Ad agencies don’t always enjoy the sunniest of reputations. I hear the skinny. We are often viewed as slickster snake oil salesmen who can’t be trusted. We look to latch onto the tender throats of our clients and suck them dry.
We steal our ideas from awards books; we recycle campaigns from other clients; we make up ads for non-existent clients to win trophies.
We under perform. (A 2% response rate on a DM piece is considered a success. Imagine if doctors or lawyers hit those kind of numbers!)
I have heard them all. Witnessed a few to be sure. But the toughest to reconcile is the one about us being bloodsuckers.
We don’t gouge our clients. I have never worked in an agency that did and I don’t know any that survive long if they do.
But we’re a business and we don’t want to just survive. We want to make a profit, as any business does. How can we help our clients’ businesses grow if we can’t even make a profit ourselves?
We want to re-invest in our company, buy new technology, send people for training so we can keep them up to date. All this has an impact on how we work, and therefore how good we are.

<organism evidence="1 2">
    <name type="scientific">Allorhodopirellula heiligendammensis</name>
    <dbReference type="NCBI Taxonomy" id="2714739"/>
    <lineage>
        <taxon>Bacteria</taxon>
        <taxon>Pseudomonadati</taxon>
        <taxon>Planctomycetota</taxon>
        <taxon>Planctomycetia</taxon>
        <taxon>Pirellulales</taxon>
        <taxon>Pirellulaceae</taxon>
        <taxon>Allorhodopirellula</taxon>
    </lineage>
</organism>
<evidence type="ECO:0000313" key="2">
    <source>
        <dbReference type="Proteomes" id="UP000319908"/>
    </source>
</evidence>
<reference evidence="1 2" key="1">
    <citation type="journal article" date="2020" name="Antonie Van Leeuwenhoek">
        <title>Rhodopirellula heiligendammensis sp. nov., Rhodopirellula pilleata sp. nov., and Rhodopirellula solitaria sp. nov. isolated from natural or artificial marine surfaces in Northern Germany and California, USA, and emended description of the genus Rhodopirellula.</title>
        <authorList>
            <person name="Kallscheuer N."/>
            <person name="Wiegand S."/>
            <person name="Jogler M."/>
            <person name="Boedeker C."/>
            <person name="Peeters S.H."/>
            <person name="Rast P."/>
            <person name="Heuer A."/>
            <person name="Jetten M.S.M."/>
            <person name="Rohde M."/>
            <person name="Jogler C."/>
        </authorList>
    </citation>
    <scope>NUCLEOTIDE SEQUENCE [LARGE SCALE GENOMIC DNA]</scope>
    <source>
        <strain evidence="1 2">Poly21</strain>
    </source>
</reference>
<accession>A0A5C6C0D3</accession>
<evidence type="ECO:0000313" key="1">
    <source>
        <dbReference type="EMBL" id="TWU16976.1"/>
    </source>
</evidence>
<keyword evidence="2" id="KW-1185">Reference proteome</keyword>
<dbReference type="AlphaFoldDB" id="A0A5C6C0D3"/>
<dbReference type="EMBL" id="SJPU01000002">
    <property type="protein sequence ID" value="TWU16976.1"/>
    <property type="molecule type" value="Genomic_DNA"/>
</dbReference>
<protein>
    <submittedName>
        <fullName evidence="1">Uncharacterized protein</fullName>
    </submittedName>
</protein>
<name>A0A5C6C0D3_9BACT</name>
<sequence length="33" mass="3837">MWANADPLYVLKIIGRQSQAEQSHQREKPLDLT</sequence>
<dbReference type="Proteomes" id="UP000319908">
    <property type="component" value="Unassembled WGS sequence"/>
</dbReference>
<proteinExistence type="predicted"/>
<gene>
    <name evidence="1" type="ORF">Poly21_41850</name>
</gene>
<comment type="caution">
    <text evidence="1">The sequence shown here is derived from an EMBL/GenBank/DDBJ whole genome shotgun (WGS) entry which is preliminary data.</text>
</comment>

More important than any of that though: we want to be paid what we feel we’re worth. There’s nothing more demoralizing to a group of overachievers like most agencies have than to be under-valued. We are realistic about what our clients can afford, but every advertising person reading this post has worked for a client at some stage in their career who seemed to take a perverse pleasure in screwing the agency’s margins down into the red.
Blood red, if you ask me.
Agencies work hard to be good corporate citizens. Of course we do lots of charity work. But we also take on paying jobs at a loss, because we believe in the job and we love the client. And not always just for the “creative opportunity”, but because it makes us feel good about how we can put our talents to use.
I don’t think you hear enough about that on the ad agency rap sheet.